I have an appetite for consumer credit risk. What I don't have an appetite for is equity risk in LC, which is exactly what you get when you invest in LC notes without a BRV. When you purchase LC notes, you are basically purchasing the equivalent of a LC junk bond whose returns are tied to the notes that you selected. You are at the mercy of business decisions that LC makes to maximize shareholder wealth. They can expend cash to buy back their stock (which they have already done and have authorized themselves to do more of), they can incur debt to make acquisitions, etc.. As far as I know, unlike bondholders, noteholders don't have any protective covenants to restrict LC's behavior to protect their interests. If I were interested in investing in junk bonds, I would do so only through a well diversified portfolio of them like the HYG ETF has. Institutional investors are not stupid; that's why they demand LC protects them through a BRV.

Agree with your sentiment. The only thing that gives me peace of mind is that Lending Club is still sitting on a huge net cash balance. Even assuming revenue goes to ZERO, which would never happen, they could survive for at least another year on their cash balance.

I still can't get over how ridiculous this whole affair is. RL must be either the stupidest or greediest man alive to throw away the whole company like this. The board has also greatly mishandled the situation. I had a lot of reservations about LC but to see this happen is an absolute shame.  :-\
Title: Re: LendingClub stock Plunges After CEO Quits, Firm Finds Loan-Sale Abuse
Post by: AnilG on May 15, 2016, 10:03:22 PM
Another interesting article about the factors that may lead to demise of Lending Club.

Will LendingClub Survive as a MarketPlace Lender?
https://www.linkedin.com/pulse/lendingclub-survive-marketplace-lender-mark-wilcox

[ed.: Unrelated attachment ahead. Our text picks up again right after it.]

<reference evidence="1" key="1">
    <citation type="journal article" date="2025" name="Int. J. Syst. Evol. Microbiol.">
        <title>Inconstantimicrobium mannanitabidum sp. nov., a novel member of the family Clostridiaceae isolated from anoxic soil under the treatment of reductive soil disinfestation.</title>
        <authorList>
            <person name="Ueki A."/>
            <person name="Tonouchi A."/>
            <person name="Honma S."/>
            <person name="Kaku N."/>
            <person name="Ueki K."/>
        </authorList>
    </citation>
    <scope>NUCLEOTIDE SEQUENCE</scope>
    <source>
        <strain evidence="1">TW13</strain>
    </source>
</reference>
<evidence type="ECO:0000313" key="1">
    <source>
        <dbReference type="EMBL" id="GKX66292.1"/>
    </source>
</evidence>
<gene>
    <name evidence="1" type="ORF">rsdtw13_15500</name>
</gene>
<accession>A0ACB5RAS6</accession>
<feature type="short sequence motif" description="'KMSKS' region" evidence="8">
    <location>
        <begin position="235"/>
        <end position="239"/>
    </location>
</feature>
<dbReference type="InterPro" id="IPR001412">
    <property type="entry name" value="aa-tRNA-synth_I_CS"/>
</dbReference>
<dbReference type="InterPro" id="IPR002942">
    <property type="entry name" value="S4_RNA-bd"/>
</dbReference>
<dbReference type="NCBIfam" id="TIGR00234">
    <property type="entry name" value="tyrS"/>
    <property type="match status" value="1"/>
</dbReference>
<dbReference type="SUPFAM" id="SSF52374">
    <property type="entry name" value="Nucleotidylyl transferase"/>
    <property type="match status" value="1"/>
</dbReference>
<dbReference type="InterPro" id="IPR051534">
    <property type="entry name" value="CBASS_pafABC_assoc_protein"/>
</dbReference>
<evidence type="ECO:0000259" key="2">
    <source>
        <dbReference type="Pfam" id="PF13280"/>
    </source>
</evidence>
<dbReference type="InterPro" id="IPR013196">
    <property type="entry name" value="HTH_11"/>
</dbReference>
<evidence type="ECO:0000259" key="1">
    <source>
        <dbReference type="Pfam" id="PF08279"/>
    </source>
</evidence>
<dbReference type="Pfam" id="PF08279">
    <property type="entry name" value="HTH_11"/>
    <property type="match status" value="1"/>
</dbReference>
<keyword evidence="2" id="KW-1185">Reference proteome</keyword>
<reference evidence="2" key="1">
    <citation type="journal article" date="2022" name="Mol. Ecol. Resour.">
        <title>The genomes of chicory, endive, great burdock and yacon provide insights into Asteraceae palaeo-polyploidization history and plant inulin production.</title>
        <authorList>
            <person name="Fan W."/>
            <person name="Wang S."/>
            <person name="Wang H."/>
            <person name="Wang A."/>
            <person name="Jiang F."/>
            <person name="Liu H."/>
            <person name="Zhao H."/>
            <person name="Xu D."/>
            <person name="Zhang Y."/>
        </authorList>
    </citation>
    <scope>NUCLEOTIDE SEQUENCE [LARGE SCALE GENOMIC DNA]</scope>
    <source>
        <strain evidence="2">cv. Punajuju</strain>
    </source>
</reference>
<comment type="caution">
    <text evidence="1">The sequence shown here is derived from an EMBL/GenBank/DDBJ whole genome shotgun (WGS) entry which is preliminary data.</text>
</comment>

Title: Re: LendingClub stock Plunges After CEO Quits, Firm Finds Loan-Sale Abuse
Post by: TheReaper on May 16, 2016, 05:56:01 AM
This whole affair to date, has been a classic case of the silence being deafening. I would suspect Sanborn and the board know this, and will make some sort of announcement this week.  Not to do so, would be downright moronic.  They need to say something....anything.  I can understand their silence last week, but it can't go on for much longer........
Title: Re: LendingClub stock Plunges After CEO Quits, Firm Finds Loan-Sale Abuse
Post by: mchu168 on May 16, 2016, 10:32:04 AM

Agree with your sentiment. The only thing that gives me peace of mind is that Lending Club is still sitting on a huge net cash balance. Even assuming revenue goes to ZERO, which would never happen, they could survive for at least another year on their cash balance.

I still can't get over how ridiculous this whole affair is. RL must be either the stupidest or greediest man alive to throw away the whole company like this. The board has also greatly mishandled the situation. I had a lot of reservations about LC but to see this happen is an absolute shame.  :-\

My take is that RL had fun creating the company but would rather sail and enjoy his vast amounts of personal wealth than deal with the day to day operations of the company and a BoD breathing down his back.  Can't say I blame him. The mistake he made was not leaving earlier just before the IPO when he was sitting at the top of the P2P world.
Title: Re: LendingClub stock Plunges After CEO Quits, Firm Finds Loan-Sale Abuse
Post by: nonattender on May 16, 2016, 10:38:53 AM
I still can't get over how ridiculous this whole affair is. RL must be either the stupidest or greediest man alive to throw away the whole company like this. The board has also greatly mishandled the situation. I had a lot of reservations about LC but to see this happen is an absolute shame.  :-\

My take is that RL had fun creating the company but would rather sail and enjoy his vast amounts of personal wealth than deal with the day to day operations of the company and a BoD breathing down his back.  Can't say I blame him. The mistake he made was not leaving earlier just before the IPO when he was sitting at the top of the P2P world.

If I'm paranoid for running through a full suite of possible conflict/fraud/self-dealing scenarios due to the weak controls that've been exposed, you're now - with the "he just wanted to retire and enjoy going sailing" bit - whatever the opposite of "paranoid" may be.  My paranoia at least yields the fruit of exposing dark areas which will need examination and more disclosure;  not sure what you're accomplishing.